FTC commissioner has no records to support Facebook privacy improvement claims

A member of the US Federal Trade Commission has made claims that the regulator’s $5 billion settlement with Facebook has already resulted in meaningful privacy gains, despite not having any proof of such changes, GDR has found.

Facing widespread criticism that the FTC let Facebook off the hook for its role in the Cambridge Analytica scandal, the three Republican commissioners who voted to settle last July have responded by touting the privacy benefits of the terms of the settlement. And on at least two occasions last year, FTC Republican member Christine Wilson – one of the three who voted yes – said that the agreement was already driving change at Facebook.

Speaking at a Brookings Institution event on data privacy last October, Wilson said Facebook was already taking proactive steps to improve data privacy, even though the settlement had yet to be approved by a district court; the approval came only last week.

“Mark Zuckerberg now has to essentially enter into Sarbanes-Oxley representations every quarter [certifying] that he and his company are abiding by the constraints and obligations of the order,” Wilson said at the time. “Early reports indicate that there are many other changes taking place behind the scenes, and I look forward to being able to talk about those publicly at the appropriate time.”

About two months later, Wilson again reported big things happening at Facebook.

“What we have heard is that they’re implementing and strengthening their privacy and review process,” the commissioner said last December at the National Association of Attorneys General conference in Washington, DC. “For all new products and services, they are embedding restrictions on sharing user data within their programming … They’re implementing practices to allow people to access and delete their data.”

The basis for Wilson’s statements was unclear. GDR filed a Freedom of Information Act request seeking access to any non-public records Wilson had used to make her statements.

An FTC Freedom of Information Act attorney said on Tuesday that the commission “has not received any reports or documents regarding Facebook’s privacy adjustments.”

GDR asked Wilson what information underpinned her public statements. The commissioner clarified that her statements were based on Facebook’s public announcements, as well as communications apparently taking place between the company and FTC staffers.

“Prior to the court’s formal entry of the order last week, Facebook and Mr Zuckerberg made several announcements about the settlement and their implementation of the order,” she said.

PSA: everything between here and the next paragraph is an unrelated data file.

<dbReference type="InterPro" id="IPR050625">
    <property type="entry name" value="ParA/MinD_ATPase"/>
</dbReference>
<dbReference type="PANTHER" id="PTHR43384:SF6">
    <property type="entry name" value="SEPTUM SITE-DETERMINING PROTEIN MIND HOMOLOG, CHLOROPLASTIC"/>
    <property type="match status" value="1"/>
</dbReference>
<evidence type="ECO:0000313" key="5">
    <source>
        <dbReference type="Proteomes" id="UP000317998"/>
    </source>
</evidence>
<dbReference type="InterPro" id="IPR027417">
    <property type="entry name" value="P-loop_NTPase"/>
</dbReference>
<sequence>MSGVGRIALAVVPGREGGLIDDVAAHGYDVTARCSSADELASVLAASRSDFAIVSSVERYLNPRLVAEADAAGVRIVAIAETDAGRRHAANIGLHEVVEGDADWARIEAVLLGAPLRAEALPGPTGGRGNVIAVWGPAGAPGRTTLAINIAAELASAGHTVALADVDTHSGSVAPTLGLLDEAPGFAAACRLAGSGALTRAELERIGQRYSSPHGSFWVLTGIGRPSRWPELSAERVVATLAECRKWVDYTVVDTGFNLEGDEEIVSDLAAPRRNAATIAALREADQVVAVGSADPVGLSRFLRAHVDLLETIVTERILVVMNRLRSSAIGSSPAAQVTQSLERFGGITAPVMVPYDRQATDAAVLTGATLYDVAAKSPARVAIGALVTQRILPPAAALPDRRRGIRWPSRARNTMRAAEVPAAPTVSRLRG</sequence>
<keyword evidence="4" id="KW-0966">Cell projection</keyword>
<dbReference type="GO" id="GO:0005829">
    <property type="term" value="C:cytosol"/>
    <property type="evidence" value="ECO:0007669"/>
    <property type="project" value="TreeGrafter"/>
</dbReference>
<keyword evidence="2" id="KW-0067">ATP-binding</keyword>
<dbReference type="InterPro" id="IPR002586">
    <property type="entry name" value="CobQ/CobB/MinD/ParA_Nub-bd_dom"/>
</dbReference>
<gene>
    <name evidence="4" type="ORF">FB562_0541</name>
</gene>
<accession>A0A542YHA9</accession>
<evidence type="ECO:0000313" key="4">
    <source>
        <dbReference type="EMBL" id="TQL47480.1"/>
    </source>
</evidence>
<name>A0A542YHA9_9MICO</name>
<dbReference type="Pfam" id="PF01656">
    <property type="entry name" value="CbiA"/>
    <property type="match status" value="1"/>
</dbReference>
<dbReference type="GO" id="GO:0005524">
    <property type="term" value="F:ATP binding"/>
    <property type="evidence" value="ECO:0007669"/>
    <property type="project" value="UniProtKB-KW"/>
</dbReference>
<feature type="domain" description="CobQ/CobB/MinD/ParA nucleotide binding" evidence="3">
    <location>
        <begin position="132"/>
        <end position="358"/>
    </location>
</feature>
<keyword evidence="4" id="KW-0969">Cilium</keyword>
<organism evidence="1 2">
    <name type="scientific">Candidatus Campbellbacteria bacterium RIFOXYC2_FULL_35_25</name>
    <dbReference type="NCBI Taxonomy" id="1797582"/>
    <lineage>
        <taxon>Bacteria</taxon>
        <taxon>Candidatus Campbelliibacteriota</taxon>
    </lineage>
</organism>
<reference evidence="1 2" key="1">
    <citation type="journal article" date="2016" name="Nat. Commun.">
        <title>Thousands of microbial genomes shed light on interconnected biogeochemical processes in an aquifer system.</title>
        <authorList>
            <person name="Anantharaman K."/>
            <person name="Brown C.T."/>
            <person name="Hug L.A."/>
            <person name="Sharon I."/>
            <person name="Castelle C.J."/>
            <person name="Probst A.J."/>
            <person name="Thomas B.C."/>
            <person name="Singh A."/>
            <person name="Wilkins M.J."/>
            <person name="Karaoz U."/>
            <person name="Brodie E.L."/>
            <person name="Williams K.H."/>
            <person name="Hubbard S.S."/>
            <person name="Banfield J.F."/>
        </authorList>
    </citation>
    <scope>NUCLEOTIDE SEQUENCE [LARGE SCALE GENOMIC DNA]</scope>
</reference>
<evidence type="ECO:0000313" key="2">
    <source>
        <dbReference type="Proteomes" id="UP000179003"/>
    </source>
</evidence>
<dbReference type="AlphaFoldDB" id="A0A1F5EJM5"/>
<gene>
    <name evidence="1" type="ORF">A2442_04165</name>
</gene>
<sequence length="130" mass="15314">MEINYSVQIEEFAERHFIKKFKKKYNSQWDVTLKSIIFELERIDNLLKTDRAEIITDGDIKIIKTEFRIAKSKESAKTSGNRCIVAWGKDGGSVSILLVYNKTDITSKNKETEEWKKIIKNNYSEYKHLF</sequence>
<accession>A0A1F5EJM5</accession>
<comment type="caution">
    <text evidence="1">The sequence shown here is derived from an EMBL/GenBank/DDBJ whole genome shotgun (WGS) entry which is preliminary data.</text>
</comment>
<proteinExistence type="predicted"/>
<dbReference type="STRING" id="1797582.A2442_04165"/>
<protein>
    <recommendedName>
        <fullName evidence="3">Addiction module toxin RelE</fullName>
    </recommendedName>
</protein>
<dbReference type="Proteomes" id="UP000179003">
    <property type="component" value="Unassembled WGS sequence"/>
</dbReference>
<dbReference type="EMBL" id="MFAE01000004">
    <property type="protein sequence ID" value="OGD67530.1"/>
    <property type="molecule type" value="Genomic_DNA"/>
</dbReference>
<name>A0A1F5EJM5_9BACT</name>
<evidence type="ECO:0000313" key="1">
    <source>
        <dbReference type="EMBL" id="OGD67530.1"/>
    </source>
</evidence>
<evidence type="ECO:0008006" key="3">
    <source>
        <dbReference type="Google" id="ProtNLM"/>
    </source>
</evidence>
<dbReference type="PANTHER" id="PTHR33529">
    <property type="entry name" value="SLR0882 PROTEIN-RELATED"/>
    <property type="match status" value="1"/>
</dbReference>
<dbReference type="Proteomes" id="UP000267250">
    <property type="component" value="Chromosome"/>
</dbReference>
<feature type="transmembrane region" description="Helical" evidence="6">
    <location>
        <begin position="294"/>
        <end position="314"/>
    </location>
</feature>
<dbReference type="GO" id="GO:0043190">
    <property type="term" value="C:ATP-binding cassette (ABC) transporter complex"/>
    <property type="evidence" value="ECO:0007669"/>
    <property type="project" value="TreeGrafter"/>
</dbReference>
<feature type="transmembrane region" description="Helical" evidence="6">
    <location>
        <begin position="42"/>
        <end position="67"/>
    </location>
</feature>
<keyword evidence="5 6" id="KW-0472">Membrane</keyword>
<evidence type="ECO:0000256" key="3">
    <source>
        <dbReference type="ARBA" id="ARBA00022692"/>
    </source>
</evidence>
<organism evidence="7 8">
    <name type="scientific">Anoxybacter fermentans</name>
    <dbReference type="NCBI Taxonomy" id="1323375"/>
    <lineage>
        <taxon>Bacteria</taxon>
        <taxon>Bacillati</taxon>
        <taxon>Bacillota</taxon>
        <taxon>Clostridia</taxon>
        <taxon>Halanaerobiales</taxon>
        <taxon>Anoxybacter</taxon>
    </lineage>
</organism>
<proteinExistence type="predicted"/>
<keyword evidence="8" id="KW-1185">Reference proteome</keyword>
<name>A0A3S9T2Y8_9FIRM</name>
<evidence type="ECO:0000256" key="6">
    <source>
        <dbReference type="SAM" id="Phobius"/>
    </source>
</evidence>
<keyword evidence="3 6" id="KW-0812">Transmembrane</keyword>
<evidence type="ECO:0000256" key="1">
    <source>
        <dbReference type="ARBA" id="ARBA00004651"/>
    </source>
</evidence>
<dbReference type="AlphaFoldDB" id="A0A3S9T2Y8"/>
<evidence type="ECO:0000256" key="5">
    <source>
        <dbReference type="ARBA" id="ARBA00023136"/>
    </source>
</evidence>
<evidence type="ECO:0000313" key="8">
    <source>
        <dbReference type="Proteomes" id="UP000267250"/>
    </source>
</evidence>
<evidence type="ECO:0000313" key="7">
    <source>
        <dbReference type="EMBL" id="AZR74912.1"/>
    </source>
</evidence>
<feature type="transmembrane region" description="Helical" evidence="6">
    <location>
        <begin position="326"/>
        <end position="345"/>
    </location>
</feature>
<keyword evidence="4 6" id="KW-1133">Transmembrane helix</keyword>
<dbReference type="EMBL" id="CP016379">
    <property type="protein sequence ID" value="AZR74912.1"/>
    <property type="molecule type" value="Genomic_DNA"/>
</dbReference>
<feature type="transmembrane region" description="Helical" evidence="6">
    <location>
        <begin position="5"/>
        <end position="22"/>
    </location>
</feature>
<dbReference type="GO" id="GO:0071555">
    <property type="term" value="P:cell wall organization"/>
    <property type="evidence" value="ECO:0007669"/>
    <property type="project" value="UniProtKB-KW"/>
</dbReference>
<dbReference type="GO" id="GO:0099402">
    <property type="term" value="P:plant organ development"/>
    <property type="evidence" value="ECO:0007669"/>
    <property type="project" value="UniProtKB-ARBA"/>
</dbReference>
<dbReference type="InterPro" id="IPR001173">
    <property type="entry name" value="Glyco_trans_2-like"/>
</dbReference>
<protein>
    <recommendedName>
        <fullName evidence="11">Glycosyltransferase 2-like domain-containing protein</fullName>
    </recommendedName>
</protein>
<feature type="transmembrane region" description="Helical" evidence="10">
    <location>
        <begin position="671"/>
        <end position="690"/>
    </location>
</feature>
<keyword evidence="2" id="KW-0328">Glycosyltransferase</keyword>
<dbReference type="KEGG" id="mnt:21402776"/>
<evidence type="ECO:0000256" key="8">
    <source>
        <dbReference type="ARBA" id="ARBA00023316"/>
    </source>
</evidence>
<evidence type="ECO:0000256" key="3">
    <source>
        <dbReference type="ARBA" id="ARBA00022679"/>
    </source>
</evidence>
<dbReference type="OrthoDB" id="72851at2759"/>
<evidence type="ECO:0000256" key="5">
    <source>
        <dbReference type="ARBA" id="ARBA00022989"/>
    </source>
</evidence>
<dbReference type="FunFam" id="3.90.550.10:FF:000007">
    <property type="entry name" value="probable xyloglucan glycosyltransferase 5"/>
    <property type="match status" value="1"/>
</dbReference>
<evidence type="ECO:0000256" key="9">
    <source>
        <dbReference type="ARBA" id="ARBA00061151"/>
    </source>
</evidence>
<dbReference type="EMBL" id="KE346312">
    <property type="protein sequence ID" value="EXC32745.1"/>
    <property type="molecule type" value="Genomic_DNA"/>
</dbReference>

“Although the judge had not yet entered the order, they made clear they were taking steps to implement it and detailed the steps they were taking. Facebook also is in regular contact with our staff.

“Based on this information, I concluded that, while I could not vouch for Facebook’s representations, early signs validate the FTC’s decision to enter this settlement. At the same time, the FTC is monitoring Facebook’s compliance closely and will not hesitate to take action if the company fails to comply with the FTC order.”

Facebook indeed made several prominent announcements about its privacy policy changes after the settlement was announced last July. Facebook chief executive Mark Zuckerberg also testified before the US House Committee on Financial Services on 23 October, promising that the FTC settlement will hold him and other company executives accountable as caretakers of user data.

But for some, relying on public statements from Facebook isn’t good enough. The Washington, DC-based Electronic Privacy Information Center – which opposed the settlement in court – said there’s no evidence to show that Facebook is now protecting user privacy.

“Commissioner Wilson’s claim that Facebook is making improvements is not enough, we have no evidence to support it. Vague assurances that Facebook has cleaned up its privacy practices won’t cut it,” EPIC told GDR. “If the FTC wants to reassure the public, it must force real changes in Facebook’s business practices to protect the privacy of consumers — starting with proactively publishing the detailed reports that Facebook is required to make under the consent decree.”

It may be nearly six more months before the “detailed reports” sought by EPIC have the chance to become public. The stipulated order between the FTC and Facebook says that the company has 180 days from 23 April to implement its mandated privacy programme.


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